The needs of accountancy practices are hugely varied, and for a reason. Firms can be anywhere from one or two people through to 50+ staff. More importantly though the IT knowledge and degree of technical amplitude varies ever more greatly. A small modern firm will have millennial staff that expect Wi-Fi, document management, and don’t see a problem with using social media at work. Conversely a very traditional firm will still embrace paper files, even faxing, and of course keeping the sacred office hours limited to 9-5pm.
Probably the biggest challenge to face the industry over the last twenty years has been the adoption of desktop applications – software to deal with complex compliance work. Tax returns of all types, final accounts and company secretarial matters have been, for a long time, managed in many case by professional software. Not only is that software potentially expensive, it typically requires a good level of IT knowledge to manage it properly.
In addition to managing the software tools needed for staff, stakeholders and owners are also under pressure to recover the full working week from staff who are often billed out by the hour. Add of top of this complex software upgrades and it is easy to see why an accountancy practice would love to outsource it’s IT function if economically viable.
PaaS versus SaaS
This is where a specialist firm such as Hosted Accountants can help. We are simply providing a managed platform to free owners from the perils of managing and updating IT systems. We are not pretending to be a full SaaS solution – that will arrive but it will take the industry several more years until there is a suitable, quality option available. For now the best way to embrace the cloud is to utilise a cloud (data centre) based server and access and run applications from there. Modern RDP/Citrix technology means this can be done on any device, anywhere in the world subject to some form of internet signal.
In our service provision model we manage not just the applications but also the other aspects of running an IT function that would have previously taken up staff time. This includes backing up not just daily, but daily to at least two geographically separate secure locations in the UK. Add into the mix anti-virus, a full telephone help desk team, server monitoring and it is easy to see why the service is very appealing to firms. When considering providers it is important examine all the issues and requirements.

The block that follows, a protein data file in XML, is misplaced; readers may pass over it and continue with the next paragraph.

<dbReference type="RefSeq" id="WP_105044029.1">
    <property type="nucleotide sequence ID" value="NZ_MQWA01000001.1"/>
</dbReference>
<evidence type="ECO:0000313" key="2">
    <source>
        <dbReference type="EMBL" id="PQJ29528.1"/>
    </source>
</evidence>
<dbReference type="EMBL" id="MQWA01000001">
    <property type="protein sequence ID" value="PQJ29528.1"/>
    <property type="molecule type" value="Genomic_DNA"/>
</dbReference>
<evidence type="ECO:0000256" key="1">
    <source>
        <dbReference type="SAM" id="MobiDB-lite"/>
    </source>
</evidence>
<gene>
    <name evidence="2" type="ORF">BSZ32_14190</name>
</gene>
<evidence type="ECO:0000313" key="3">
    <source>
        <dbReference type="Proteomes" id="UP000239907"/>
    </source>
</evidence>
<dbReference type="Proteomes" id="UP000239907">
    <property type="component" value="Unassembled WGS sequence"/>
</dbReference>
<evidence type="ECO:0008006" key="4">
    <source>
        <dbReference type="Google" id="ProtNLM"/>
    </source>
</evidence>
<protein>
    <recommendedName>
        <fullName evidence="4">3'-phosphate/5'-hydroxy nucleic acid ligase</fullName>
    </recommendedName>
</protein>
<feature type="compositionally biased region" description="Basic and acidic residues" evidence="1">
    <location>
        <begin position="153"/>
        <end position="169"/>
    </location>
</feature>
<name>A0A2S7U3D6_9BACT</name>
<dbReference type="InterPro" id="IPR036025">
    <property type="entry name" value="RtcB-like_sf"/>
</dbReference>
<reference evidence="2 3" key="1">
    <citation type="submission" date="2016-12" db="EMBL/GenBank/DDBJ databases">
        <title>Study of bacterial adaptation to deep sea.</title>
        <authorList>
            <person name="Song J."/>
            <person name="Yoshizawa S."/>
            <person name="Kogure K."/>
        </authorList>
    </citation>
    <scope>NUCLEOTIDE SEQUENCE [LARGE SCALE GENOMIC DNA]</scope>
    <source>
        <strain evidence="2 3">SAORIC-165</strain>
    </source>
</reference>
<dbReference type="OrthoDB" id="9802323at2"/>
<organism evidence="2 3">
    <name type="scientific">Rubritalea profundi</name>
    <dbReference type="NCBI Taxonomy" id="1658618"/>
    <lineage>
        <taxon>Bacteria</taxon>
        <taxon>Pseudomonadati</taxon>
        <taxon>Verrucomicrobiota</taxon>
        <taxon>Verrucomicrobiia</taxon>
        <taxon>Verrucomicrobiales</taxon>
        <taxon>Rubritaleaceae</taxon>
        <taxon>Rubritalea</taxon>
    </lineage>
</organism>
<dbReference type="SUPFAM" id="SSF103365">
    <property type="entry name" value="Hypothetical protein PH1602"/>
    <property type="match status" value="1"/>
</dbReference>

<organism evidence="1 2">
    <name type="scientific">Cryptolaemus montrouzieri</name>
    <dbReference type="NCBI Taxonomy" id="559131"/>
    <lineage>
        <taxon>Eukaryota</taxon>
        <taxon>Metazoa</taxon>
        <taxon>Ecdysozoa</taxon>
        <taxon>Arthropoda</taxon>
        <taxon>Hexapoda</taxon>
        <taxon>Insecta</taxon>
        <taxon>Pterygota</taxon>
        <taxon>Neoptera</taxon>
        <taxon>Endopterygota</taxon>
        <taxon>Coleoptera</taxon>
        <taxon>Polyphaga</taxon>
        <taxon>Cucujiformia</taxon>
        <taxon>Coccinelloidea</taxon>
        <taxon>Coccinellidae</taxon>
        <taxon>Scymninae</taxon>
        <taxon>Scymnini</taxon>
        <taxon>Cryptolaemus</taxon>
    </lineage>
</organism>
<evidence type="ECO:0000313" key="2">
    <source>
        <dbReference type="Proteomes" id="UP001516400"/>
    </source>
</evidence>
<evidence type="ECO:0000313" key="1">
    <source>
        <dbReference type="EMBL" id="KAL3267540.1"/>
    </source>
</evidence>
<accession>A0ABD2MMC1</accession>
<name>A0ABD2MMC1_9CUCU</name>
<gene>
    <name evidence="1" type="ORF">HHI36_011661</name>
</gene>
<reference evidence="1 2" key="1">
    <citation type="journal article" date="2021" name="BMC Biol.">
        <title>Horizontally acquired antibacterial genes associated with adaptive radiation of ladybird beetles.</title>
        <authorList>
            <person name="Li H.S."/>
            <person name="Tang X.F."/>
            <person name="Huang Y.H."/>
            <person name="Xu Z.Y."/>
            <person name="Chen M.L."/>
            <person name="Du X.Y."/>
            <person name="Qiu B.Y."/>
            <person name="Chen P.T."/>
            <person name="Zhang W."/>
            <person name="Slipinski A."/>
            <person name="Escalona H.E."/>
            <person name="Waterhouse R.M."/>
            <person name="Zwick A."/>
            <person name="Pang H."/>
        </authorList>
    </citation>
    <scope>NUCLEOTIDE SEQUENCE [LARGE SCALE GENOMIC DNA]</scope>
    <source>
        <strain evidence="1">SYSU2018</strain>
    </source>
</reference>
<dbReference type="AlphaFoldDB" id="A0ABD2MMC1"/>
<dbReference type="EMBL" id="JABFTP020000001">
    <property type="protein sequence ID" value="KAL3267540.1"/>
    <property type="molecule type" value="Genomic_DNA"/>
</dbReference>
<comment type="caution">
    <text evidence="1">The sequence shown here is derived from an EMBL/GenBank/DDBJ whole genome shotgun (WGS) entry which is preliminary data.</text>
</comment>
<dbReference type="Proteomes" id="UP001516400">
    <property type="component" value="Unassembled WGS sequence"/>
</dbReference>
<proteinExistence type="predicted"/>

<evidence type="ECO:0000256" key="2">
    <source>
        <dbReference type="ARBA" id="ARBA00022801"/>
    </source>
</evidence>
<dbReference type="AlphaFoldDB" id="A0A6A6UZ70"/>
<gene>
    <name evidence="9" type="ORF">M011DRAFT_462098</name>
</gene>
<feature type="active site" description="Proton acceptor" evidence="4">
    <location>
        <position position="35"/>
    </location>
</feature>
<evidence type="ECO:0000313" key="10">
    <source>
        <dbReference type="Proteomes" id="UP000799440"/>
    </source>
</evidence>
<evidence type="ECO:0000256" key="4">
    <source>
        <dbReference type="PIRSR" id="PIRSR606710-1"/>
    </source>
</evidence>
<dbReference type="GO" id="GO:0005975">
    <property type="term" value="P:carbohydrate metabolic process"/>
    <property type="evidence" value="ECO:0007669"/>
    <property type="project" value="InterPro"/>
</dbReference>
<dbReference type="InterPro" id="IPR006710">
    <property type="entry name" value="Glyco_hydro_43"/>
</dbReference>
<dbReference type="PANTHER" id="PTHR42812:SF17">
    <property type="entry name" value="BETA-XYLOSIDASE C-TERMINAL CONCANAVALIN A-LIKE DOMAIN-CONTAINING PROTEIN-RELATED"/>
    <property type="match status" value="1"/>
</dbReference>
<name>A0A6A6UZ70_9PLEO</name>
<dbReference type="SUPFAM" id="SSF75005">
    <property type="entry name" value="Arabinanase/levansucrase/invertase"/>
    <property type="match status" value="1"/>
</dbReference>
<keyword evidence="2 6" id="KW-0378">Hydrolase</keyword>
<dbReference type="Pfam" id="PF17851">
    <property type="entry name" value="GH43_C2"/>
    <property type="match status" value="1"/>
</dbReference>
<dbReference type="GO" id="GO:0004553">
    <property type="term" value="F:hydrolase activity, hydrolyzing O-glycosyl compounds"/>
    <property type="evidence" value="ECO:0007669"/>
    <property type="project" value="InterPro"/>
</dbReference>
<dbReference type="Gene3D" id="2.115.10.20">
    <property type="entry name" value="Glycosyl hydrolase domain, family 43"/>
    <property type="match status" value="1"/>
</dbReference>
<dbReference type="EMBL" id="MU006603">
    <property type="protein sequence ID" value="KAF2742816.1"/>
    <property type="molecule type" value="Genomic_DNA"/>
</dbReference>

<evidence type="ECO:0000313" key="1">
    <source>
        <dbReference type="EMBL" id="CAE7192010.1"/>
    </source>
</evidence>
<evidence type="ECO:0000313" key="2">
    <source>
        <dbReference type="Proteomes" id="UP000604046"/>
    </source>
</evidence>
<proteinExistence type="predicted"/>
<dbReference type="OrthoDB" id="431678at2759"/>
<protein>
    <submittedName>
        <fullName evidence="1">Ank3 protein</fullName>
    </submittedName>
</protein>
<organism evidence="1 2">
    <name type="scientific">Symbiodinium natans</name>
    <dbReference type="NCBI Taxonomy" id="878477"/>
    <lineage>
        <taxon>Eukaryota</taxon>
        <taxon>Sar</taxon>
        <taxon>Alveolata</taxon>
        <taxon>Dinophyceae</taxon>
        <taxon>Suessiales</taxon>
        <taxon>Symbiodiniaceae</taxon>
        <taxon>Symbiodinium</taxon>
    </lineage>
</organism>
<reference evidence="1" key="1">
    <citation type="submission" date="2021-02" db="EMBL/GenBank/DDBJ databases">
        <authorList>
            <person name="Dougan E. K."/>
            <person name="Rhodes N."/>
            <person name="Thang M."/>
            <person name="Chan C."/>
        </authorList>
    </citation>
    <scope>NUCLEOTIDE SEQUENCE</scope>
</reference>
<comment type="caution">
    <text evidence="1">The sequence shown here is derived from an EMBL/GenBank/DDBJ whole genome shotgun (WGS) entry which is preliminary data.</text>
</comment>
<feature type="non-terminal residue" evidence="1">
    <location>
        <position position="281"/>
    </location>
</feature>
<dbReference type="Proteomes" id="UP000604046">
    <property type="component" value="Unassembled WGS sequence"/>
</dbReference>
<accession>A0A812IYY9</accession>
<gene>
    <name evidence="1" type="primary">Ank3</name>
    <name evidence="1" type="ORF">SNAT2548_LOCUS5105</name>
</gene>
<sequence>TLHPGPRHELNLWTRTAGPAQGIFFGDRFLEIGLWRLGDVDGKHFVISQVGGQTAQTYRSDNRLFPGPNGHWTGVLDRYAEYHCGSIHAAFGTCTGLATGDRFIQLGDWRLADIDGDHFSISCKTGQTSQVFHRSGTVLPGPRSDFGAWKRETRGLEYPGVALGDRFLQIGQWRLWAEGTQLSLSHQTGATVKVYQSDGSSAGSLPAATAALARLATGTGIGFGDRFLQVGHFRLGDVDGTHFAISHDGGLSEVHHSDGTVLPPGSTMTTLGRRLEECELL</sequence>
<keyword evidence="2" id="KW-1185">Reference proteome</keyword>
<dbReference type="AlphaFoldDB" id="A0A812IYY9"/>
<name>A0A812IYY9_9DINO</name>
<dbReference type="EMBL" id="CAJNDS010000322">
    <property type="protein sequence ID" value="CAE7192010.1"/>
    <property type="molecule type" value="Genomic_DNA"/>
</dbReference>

The Cloud Revolution
Many of the accountants we work in collaboration with are still confused as to why the cloud has suddenly appeared. They have been using the Internet, email, online banking and Facebook for nearly ten years – that is all cloud, held on a server somewhere waiting to be reached.
For many this confusion has been further compounded by the arrival of pure SaaS bookkeeping applications that now compete for the market compared to more traditional packages. Numerous packages now compete in a true online SaaS model with traditional players such as Sage, IRIS and Thomson Reuters.
The Tipping Point
Adoption of such services and the whole cloud ideology has increased within accountancy practices but is still patchy depending on the leadership of the individual practice, and how much they trust “the cloud” to manage data for them versus on-site.
Within the microcosm of the accountancy world our clients are bombarded with marketing messages, services, and new things to buy. Traditional vendors confuse the customer offering hybrid solutions or a quick-fix solution whilst they plan to produce a full SaaS offering which will take years.
Certainly for now a hosted DaaS platform is the ideal solution allowing both access to all legacy applications and data but also from anywhere, and without the worry of backups and security in-house.
For all the cloud marketing and adverts the real appeal for accountants is just being able to use all their stuff anywhere. I think this will happen eventually but there is a long way to go and a huge market at stake for those involved.